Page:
Class schedule issues

“So basically what it comes down to—If I don’t get into this class I will have to stay another semester at California State University, Monterey Bay (CSUMB),” said Mari Figueroa, a Super senior at CSUMB. This is the struggle that she is currently facing when it comes to signing up for classes for the Fall 2018 semester.

Figueroa has been attending CSUMB since Fall of 2013, and has been struggling to sign up for the right classes to fulfill her Marine Science degree with a minor in Statistics. Fall 2018 registration starts on April 16 and is filling her, like many students, with anxiety and copious amounts of stress.

“There was this class called Quantitative Field Methods (QFM) that I wanted to take, but there’s also a class called Quantitative Marine Science (QMS) which my advisor said were essentially the same thing and would fulfill the same requirements,” said Figueroa. “I thought that QFM sounded like a more fun class and would help me diversify my learning because all the class I take are about the sea and it would be fun to learn more about land. However, little did she know that QMS is 100 percent required by Marine Science majors in order to take a Marine Science capstone.”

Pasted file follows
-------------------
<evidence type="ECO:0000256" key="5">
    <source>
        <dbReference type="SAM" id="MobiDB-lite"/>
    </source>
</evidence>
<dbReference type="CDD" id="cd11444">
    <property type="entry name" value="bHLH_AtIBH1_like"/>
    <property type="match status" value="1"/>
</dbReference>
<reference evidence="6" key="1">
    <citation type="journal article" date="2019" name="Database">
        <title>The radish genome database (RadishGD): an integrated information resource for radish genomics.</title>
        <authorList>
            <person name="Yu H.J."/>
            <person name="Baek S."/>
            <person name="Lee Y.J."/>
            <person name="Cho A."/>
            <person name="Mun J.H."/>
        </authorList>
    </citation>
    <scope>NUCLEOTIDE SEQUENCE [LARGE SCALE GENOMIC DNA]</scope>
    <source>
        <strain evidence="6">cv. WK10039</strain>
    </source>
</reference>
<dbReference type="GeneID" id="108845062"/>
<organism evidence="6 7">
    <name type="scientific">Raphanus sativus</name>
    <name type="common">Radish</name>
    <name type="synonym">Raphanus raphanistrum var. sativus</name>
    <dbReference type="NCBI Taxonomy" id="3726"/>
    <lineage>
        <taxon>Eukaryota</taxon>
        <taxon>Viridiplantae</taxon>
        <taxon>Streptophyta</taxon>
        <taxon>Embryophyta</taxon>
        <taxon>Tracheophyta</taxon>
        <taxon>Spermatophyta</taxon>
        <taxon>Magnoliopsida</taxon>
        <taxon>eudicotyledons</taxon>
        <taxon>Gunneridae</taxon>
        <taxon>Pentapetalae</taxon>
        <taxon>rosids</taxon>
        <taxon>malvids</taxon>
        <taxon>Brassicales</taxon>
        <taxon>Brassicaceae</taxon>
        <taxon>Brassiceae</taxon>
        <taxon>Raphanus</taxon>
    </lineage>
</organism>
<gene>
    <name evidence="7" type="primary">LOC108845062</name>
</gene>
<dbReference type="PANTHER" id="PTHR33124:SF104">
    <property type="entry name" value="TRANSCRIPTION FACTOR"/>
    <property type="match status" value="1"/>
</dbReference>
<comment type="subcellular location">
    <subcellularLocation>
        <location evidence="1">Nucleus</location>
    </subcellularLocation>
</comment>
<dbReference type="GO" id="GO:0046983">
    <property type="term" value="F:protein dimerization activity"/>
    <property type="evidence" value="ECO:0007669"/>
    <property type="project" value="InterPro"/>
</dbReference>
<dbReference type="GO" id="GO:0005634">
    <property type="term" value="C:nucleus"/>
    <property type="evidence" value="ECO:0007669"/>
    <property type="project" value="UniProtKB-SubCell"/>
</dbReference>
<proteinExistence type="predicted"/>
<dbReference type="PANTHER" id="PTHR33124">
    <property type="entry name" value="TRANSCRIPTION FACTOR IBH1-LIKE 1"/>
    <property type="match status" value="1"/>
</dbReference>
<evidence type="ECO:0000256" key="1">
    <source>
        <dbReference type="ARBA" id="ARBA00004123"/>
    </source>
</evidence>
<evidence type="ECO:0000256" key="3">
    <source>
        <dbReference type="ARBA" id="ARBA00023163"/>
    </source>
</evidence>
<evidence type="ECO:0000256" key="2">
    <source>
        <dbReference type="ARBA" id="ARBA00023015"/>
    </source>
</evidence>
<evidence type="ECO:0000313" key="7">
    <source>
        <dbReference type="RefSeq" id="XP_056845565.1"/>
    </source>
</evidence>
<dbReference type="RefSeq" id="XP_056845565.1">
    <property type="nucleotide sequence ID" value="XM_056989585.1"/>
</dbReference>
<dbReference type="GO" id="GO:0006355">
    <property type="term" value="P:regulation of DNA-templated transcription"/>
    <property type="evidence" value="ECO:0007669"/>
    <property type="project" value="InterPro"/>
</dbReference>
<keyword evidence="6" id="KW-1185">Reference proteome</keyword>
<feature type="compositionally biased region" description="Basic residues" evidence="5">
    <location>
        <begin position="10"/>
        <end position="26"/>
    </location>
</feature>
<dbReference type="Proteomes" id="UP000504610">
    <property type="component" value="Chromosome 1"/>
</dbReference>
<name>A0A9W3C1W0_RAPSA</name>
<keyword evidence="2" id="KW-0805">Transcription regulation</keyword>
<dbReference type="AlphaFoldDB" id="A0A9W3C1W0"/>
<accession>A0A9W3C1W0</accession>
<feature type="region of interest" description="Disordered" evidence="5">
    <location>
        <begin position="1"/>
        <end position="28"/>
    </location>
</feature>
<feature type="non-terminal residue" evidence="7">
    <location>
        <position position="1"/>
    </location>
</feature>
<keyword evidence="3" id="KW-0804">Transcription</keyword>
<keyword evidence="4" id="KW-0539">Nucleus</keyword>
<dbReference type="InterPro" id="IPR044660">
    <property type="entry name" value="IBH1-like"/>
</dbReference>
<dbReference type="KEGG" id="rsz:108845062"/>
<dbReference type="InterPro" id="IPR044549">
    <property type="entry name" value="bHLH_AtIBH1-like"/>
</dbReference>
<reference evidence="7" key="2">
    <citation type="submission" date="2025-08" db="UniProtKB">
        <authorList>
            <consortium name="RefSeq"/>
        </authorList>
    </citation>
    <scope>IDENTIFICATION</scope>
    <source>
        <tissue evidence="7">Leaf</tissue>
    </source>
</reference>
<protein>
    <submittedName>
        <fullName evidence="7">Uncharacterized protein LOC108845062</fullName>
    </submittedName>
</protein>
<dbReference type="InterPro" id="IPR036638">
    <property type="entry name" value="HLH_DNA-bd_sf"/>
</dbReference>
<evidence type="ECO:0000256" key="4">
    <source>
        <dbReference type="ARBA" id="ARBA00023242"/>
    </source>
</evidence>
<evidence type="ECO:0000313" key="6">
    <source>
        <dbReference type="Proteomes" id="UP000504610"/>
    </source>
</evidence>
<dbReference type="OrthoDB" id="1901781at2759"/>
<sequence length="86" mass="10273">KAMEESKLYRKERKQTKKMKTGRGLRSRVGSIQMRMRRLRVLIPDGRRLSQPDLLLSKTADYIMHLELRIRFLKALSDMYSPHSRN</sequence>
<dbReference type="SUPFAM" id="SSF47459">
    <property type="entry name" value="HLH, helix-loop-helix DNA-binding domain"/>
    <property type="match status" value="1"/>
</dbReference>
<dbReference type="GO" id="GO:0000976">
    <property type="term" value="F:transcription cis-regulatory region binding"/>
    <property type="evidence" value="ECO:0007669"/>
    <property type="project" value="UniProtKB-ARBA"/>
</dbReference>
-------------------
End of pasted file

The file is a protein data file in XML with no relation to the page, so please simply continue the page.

“I am unable to enroll in the majority of capstone classes because I was advised not to take the prerequisite. Many other students in my major were also given this same wrong information. Approximately 50 students are now struggling to take the right classes in order to enroll in a capstone. There is one small chance of hope for [my] situation though. There is one capstone that has opened up that will allow me to take a capstone class without the prerequisite of Quantitative Marine Science. But there are only 23 spots available in that class,” said Figueroa.

Figueroa is staying positive about her situation, and hopes that her super seniority gives her enough priority to register before that class gets filled. However, Mari’s situation is not unique. There are many other students in her major that are facing the same issue; needing one final class in order for them to graduate.

This problem has become common knowledge among upperclassmen that class selection has become smaller and smaller, with each class filling up before you can check what your plan B or C even is. Even Sarah Boulerice, a Social and Behavioral Sciences (SBS) Major is struggling to get the classes she needs, since the classes she needs to graduate are very limited.

“Being a senior and registering for my last semester of courses for the fall, I wanted to make sure I was able to get all the remaining courses I needed in order to graduate in December as planned,” Boulerice states, “I thought maybe going into my last semester having to register for courses, I would strike luck and not have any issues with my schedule. I should not have gotten my hopes up, as it seems every semester something usually conflicts with a class.”

Boulerice also has a minor in Spanish Language and Hispanic Cultures,  and is able to graduate a semester early, graduating in fall 2018. “The sad part is that only a couple of options are offered every semester, so if I miss an opportunity to take a necessary class, I will have to wait a year to take it as it is not offered that next semester,” said Boulerice.